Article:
"At the rate that Academica is growing, I see us becoming the Central Valley's premier amateur/semi-pro team."
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Good morning everyone! What a crazy, crazy, crazy week it's been in American Soccer! But amidst the craziness, let's pause and remember that one of our grandest traditions is taking place this weekend: 2018 US Open Cup qualifying games. And today's interview features one of them. Academica SC.
I've got to say, I'm really glad I was able to figure out this interview. Academica is a true hidden gem of a team. Been around for decades, and they have their own field. But I don't want to spoil everything. Check it out.
Tell readers a little about yourself. Who you are, where you're from, and what your roll is with Academica SC.
My name is Simon Bettencourt and I'm the President of Academica SC. I was born and raised in the Central Valley of California where Academica SC is located.
How did you come to be a fan of soccer?
Soccer is a family obsession. My dad started playing with his 4 brothers when he was a child and he's passed that along to me and my brother and sister. Soccer is the main sport of my family and my childhood was filled with weekends all over Northern California for competitive soccer games, whether it was playing or watching my siblings. This passion is shared by my cousins and we all grew up playing at the Academica fields together.
What's the 'origin story' behind the creation of Academica SC?
My father and mother immigrated to California from the Azores Islands of Portugal in the 1960's along with many other Azoreans. They all settled down in the Central Valley and started a Portuguese community centered around the Our Lady of the Assumption Parish in Turlock, CA. A few of the older members of the community decided to start/fund a soccer team for the youth and name it after Academica de Coimbra, a professional team in Portugal. My father and his 4 brothers were some of the first players for the team and Academica was born in 1972. Since then, Academica has built its own stadium with lights next to the parish and has grown into a focal point for local colleges to recruit as well as a development team for players in the area.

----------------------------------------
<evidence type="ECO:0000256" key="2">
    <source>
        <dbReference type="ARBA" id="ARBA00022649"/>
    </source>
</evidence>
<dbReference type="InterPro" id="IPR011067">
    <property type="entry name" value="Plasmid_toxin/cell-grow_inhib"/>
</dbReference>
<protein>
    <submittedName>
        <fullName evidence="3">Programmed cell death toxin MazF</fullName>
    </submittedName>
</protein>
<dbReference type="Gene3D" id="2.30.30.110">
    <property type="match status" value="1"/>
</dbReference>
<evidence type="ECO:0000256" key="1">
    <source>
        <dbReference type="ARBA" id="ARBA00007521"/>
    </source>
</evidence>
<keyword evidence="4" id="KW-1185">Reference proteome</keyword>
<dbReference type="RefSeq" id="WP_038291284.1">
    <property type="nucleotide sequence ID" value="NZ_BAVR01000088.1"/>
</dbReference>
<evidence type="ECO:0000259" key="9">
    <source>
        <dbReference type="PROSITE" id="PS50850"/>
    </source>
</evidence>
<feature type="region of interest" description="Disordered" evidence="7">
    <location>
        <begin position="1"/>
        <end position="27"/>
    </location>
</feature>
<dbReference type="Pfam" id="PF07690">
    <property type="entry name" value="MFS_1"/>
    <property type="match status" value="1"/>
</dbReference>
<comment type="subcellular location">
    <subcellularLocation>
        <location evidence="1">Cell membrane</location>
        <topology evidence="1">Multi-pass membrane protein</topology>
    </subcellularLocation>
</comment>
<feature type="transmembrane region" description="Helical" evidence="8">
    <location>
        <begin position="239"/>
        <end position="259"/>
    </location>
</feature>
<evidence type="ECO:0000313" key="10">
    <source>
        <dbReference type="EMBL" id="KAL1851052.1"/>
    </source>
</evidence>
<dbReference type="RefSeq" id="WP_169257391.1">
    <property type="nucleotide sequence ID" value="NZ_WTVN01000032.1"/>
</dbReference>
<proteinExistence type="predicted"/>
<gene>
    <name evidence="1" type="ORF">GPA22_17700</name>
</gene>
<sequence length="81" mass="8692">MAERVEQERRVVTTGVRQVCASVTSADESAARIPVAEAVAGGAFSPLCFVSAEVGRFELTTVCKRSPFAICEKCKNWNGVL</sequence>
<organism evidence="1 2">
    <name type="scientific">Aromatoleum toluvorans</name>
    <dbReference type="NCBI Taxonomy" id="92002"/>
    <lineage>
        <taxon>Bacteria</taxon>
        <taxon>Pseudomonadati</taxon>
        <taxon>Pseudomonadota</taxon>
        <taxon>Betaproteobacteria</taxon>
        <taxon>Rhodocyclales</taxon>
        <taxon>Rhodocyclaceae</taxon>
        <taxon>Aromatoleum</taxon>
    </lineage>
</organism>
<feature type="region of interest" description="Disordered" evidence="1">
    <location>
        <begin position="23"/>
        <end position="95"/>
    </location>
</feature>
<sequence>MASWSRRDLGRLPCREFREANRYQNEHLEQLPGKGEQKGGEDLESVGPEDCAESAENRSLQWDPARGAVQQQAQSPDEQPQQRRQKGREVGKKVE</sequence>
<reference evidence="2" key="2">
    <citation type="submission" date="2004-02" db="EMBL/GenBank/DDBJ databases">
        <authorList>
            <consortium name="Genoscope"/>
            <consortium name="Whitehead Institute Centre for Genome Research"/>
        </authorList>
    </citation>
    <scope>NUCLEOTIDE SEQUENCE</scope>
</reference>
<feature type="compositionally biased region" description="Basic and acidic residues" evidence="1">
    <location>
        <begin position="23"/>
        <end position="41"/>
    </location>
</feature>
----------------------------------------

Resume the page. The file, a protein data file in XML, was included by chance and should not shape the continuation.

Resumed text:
You guys have been around for a long time then. What are some of the highlights of Academica's sporting history? Big wins, phenomenal players, those kind of things.
We've been competing in Portuguese tournaments throughout the state for over 40 years and have always been successful. We were also in the CCSL of Sacramento where we've come away with two league championships. I feel like our club has gone through two great phases in our history, starting with the 80's when the young players that started the club were at their peak and then carrying over into the late 90's - early 2000's when we had a great group of college players and local legends like the Sousa brothers. I think this group of players we have now is the start of our next great phase, which hopefully gets started with our first USOC win last weekend. Some standout players in my memory would have to be Adolfo Gregorio and Manuel Brasil. Gregorio played for us for years while he won a National Championship at UCLA and was drafted into the MLS. Manuel Brasil was a local legend who was the base of our squad throughout our second great phase. Both of these players grew up minutes from our home stadium.
Having never been further north then Santa Barbara, California, how would you describe Turlock and it's soccer scene to an outsider, like me?
Turlock is right in the middle of the great agricultural area of California, an hour and a half from both Sacramento and the Bay Area. Its a town of 70,000 with a small town feel. The soccer scene in Turlock has been thriving for years. Players from the area regularly go onto to play college soccer all over the state, including to CSU Stanislaus which is located in Turlock. The area is full of great amateur teams and talented players and we've built a club where these players can improve and grow.
What league does Academica currently play in? I know you've got a lot of options out there in California.